Lake Albert (South Australia)

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Lake Albert
Lake Albert seen from Meningie
Lake Albert is located in South Australia
Lake Albert
Lake Albert
LocationSouth Australia
Coordinates35°38′S 139°17′E / 35.633°S 139.283°E / -35.633; 139.283Coordinates: 35°38′S 139°17′E / 35.633°S 139.283°E / -35.633; 139.283[2]
EtymologyPrince Albert of Saxe-Coburg and Gotha
Part ofMurray–Darling basin
Basin countriesAustralia
Managing agencyDepartment of Environment Water and Natural Resources
DesignationRamsar/DIWA wetland[2]
Surface area168 square kilometres (65 sq mi)[2]
IslandsBascombe Island[3]
SettlementsMeningie, Narrung
Official nameThe Coorong, Lake Alexandrina & Albert Wetland
Designated1 November 1985
Reference no.321[4]

Lake Albert is a notionally fresh water lake near the mouth of the Murray River in South Australia. It is filled by water flowing in from the larger Lake Alexandrina at its mouth near Narrung. It is separated on the south by the Narrung Peninsula from the salt-water Coorong. The only major town on the lake is Meningie. Lakes Alexandrina and Albert are together known as the Lower Lakes.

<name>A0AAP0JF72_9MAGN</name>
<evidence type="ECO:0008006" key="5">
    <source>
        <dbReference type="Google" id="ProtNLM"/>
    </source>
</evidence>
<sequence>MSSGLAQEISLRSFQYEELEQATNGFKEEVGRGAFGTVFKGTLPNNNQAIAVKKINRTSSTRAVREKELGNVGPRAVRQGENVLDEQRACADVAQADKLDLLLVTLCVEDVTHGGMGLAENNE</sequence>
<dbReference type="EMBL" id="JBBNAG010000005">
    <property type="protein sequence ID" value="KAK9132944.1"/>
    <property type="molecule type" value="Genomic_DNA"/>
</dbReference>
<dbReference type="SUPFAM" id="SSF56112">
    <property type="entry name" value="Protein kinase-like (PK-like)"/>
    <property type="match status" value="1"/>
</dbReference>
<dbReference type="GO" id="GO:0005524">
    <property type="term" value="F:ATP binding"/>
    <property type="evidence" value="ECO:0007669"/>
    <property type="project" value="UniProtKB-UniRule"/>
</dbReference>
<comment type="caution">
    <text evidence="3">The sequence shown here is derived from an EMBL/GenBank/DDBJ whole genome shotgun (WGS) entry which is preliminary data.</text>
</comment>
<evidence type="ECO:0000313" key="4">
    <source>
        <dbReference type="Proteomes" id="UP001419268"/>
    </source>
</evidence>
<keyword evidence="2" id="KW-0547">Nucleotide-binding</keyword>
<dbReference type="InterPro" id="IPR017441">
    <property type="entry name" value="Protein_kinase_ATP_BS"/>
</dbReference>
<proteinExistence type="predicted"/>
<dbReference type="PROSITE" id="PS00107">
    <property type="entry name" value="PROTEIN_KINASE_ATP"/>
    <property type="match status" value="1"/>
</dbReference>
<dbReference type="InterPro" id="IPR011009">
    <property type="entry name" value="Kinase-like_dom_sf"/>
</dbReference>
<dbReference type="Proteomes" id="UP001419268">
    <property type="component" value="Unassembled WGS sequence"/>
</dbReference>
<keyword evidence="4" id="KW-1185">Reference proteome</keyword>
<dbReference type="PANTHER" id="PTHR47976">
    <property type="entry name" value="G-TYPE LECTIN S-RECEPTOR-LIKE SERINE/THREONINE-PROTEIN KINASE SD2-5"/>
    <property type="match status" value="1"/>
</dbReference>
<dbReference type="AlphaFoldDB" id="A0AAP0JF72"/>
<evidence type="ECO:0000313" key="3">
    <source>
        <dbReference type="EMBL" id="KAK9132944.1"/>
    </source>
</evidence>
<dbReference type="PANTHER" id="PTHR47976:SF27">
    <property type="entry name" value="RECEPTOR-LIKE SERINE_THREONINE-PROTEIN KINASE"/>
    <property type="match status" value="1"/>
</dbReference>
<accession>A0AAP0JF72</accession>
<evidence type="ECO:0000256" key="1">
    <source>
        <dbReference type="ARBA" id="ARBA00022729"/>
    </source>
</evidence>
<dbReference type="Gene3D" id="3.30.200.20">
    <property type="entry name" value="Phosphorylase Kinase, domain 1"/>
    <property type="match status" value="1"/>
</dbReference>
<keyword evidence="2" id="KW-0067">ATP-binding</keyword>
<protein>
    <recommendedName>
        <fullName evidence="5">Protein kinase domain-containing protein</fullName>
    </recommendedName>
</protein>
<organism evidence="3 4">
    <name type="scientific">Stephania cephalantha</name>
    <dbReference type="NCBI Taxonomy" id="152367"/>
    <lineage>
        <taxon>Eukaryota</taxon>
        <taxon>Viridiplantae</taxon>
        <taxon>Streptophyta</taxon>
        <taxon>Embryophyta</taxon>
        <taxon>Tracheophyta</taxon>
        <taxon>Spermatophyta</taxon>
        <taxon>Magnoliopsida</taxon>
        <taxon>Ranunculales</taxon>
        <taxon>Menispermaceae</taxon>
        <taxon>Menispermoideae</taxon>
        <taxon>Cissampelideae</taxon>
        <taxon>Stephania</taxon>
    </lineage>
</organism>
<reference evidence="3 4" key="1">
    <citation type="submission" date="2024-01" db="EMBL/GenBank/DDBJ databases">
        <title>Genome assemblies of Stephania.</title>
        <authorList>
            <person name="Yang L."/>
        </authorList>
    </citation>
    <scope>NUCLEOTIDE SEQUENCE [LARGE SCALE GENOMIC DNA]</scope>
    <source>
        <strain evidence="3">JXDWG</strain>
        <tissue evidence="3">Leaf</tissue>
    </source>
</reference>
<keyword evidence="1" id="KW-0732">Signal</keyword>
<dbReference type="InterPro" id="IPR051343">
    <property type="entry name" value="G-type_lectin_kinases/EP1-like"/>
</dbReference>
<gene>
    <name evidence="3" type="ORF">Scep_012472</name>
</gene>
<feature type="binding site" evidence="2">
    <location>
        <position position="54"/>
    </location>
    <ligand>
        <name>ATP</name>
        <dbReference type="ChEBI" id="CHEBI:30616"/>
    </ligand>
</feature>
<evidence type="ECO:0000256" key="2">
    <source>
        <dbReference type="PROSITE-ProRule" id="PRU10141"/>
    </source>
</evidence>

Naming of lake and associated features[edit]

The lake was named after Prince Albert, the Consort of Queen Victoria, by George Gawler, the Governor of South Australia.[5]

The full extent of Lake Albert was gazetted as a ‘rural locality’ along with Lake Alexandrina in May 2014. The boundary of the locality of ‘Lake Albert’ with the rural locality of Lake Alexandrina occurs at the alignment of Poltalloch Road within the locality of Poltalloch on the northern side of the Albert Channel which connects both lakes.[6][7][8]


Two pelicans on Lake Albert at Meningie

Lake Albert is visited regularly by people traveling to and from Melbourne, the Limestone Coast, the Coorong National Park, Tailem Bend, Murray Bridge, and Adelaide.[citation needed]

Visitors enjoy fishing, camping, bushwalking, 4WD tracks, bird watching, water sports, and many land-based sporting clubs such as lawn bowls, cricket, football, netball, tennis, croquet, shooting, motorcycling, karate, pony riding, and golf in the Township of Meningie.[citation needed]